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HTC Vive Pre An Improvement, Not Necessarily A 'Breakthrough'... Yet

HTC Vive Pre An Improvement, Not Necessarily A 'Breakthrough'... Yet

I’m staring at the bright blue outline of a chair in front of me with a shadowy blue cushion as an HTC representative beckons me to sit. And I do, with a surprising amount of confidence and ease. I turn to my left and right, I’m in a room full of people and I can make out each one. What’s more, I can tell who’s who in the room with a mix of outline and shadowy facial features. I look over at the cameraman, smile and give him a thumbs up. I’m in a kind of mixed reality with computer vision overlaying the real world on top of my virtual one with the double tap of a button.

When Cher Wang promised “a very, very big technological breakthrough” last month at the Vive Unbound developer conference, this kind “Matrix-vision” I experienced was not necessarily what we hoped for, but it brings with it some interesting potential.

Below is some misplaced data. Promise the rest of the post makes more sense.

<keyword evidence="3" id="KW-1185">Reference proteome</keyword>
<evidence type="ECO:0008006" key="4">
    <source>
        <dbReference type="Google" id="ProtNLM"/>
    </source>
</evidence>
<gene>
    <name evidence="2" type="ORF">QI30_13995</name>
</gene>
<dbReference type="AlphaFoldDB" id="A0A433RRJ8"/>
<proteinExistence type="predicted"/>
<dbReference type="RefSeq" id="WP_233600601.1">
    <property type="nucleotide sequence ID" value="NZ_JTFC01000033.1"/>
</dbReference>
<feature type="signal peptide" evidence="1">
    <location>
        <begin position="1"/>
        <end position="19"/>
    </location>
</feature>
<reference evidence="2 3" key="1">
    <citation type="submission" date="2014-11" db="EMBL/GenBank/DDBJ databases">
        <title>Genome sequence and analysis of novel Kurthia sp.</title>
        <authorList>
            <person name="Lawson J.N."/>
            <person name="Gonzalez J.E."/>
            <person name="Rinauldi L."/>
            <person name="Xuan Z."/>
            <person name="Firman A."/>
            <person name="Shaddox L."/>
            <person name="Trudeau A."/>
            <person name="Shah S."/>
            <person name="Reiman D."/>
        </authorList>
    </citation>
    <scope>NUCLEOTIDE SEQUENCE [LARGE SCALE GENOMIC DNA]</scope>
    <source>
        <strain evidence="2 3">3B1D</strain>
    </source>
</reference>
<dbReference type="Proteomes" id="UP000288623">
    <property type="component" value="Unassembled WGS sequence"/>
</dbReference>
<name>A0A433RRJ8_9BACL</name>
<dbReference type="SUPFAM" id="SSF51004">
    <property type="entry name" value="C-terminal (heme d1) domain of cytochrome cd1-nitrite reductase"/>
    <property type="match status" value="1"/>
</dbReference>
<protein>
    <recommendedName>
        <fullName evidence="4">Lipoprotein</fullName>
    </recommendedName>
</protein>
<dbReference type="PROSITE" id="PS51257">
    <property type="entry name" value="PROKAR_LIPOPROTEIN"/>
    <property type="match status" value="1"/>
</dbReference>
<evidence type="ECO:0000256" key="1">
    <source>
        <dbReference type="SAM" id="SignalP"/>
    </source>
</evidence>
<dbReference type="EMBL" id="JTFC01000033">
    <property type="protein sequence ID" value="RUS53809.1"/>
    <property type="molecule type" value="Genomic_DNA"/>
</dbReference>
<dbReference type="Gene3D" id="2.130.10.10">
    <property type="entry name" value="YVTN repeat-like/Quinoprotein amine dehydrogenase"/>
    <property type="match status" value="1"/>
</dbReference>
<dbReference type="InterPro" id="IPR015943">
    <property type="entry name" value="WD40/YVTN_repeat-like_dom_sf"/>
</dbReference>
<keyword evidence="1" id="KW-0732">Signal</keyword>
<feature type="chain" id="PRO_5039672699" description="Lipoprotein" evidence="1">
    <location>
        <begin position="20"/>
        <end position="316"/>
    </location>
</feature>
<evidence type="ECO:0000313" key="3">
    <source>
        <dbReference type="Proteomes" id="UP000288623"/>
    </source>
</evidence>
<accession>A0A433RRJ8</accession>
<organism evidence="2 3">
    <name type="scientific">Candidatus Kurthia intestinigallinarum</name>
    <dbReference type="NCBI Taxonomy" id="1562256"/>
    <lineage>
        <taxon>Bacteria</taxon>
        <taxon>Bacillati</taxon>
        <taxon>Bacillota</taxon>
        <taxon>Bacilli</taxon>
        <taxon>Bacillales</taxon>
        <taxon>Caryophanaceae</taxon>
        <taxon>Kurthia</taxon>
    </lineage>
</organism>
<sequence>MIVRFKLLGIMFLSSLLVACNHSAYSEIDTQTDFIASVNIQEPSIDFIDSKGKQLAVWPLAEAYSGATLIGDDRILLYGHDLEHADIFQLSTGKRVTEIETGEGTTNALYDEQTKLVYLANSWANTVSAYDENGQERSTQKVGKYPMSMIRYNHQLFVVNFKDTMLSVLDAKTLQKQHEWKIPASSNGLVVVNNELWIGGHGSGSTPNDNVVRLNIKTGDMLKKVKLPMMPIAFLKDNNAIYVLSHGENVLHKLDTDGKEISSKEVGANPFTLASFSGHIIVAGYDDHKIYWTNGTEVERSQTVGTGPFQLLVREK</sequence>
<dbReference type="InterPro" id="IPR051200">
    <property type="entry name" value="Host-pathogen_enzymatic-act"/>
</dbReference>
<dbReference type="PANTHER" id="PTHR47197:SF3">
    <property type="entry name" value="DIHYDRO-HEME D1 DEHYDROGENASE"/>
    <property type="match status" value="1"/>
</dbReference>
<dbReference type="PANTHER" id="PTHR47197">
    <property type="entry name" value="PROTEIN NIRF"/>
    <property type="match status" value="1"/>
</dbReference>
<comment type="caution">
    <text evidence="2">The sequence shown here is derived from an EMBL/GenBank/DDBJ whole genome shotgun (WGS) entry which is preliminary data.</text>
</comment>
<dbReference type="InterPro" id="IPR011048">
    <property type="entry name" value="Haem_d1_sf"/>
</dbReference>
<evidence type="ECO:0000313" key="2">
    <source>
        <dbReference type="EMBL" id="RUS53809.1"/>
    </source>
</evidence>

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“The breakthrough,” says Ryan Hoopingarner, HTC Vive’s Director of Product Marketing, “is really two-fold, it’s really about how you approach the overall user experience.” Part of doing that is making the device both safer and easier to wear. The Vive previously had what is known as the “Chaperone System” allowing the user to set the bounds of their play area. When I approached these bounds a grid would overlay itself on top of the virtual world, giving me an approximate idea of where the walls were.

The new version of this overlays a blue-tinted version of the edges of the real world and shows surfaces of objects outside the play area. It was very effective at making me feel safe walking freely around in my space, and the overlay was translucent enough that I was able to still see the virtual world around me.

Another mode of this pass through could be called up at any point during a VR demo with the double tap of a new button below the trackpad. This would activate a more opaque version of the overlay that took up my entire field of view, allowing me to see things like a chair in the middle of the room or the people around me while also allowing me to still see where I was in the virtual space.